Another of Brown’s quirks — which may be a blessing or a curse, depending on your perspective — is his outspokenness.
Having followed a meat-free diet for most of his life, he admits to having “zero interest in [eating] something that tastes like meat” — in other words, the kinds of products made by his company — but instead targets the carnivorous majority in countries like the US.
Honest though it may be, that isn’t necessarily the best thing to say from a marketing perspective.
And on that point of winning over regular meat-eaters, Brown has made no bones about his views on conventional, animal-derived protein products. Here’s just one example of the kind of language we’ve come to expect from him, from an interview with The Guardian last year:
“The entire cause of the catastrophic collapse of wildlife populations, which are less than a third of what they were 50 years ago, globally, is the use of animals as a food technology […] Cows outweigh every remaining wild vertebrate on land by more than a factor of 10. Just the cows. We’ve literally totally replaced biodiversity with cows. Let’s get rid of friggin’ cows and let nature recover.”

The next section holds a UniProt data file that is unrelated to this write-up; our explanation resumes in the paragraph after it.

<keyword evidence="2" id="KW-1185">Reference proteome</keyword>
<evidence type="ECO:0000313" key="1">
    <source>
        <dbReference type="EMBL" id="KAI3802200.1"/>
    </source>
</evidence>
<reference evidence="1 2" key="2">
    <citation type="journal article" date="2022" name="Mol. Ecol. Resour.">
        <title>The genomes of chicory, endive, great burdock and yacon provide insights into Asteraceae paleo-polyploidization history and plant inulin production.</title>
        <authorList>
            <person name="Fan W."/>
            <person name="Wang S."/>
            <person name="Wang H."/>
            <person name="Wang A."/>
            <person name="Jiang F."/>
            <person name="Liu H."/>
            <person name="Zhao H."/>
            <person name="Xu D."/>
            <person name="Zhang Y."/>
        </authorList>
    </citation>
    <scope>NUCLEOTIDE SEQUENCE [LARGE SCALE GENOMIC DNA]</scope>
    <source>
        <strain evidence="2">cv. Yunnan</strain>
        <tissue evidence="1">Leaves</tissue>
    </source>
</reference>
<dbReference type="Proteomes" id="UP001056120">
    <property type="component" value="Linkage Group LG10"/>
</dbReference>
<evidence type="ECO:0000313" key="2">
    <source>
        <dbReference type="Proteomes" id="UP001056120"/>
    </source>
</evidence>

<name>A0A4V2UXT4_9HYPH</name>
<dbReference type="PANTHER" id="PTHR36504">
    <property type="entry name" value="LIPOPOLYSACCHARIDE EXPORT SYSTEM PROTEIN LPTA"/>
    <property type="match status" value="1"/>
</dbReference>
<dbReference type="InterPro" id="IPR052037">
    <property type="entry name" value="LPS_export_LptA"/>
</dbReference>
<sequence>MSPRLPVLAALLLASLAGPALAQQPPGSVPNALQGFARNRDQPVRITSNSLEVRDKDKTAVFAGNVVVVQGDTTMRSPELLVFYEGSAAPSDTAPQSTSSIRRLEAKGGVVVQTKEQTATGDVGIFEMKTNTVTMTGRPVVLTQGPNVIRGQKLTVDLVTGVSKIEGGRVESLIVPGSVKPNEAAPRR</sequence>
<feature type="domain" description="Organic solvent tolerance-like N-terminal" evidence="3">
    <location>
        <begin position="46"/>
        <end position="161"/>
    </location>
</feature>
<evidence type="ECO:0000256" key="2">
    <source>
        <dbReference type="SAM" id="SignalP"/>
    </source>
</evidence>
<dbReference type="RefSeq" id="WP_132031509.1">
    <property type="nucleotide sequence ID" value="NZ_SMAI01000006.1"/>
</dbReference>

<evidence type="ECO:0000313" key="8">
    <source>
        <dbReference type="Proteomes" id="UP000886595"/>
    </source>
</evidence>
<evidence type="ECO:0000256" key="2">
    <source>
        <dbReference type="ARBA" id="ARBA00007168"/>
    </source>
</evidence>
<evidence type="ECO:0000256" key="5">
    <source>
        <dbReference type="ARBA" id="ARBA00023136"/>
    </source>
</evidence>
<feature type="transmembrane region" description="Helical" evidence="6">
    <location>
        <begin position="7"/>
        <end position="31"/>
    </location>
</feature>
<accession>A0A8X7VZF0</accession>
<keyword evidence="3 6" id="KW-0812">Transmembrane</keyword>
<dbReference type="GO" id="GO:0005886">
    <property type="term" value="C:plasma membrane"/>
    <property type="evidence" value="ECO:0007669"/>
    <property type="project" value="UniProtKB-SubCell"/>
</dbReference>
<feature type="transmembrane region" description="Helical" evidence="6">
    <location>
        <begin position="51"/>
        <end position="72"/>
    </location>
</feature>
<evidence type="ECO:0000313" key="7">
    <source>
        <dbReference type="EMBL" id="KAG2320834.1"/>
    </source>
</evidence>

When asked about the negative impact of such a measure on livestock farmers and other meat industry workers, Brown’s blunt response was that “they’re not going to be in that business anymore.”
(The Guardian reporter describes Brown as spending the interview “fidgeting with the impatience of someone who is certain they are right.”)
Now, there’s an argument to say that this kind of no-holds-barred, apocalyptic, even accusatory approach is what’s needed to shake the sheeple from their mass hypnosis and end their addiction to animal flesh.
But relentless repetition of these environmental and ethical arguments — coherent if perhaps over-simplistic as they may be — is not by itself going to get a sufficient number of regular meat-eaters to convert to flexitarianism overnight.
One just needs to look at the markets to see that a world dominated by slaughter-free meat is far from a fait accompli; Impossible Foods’ publicly-traded archrival in the plant-based protein race, Beyond Meat, has hit various roadblocks in both the retail and foodservice sales channels of late – and it’s not the only one.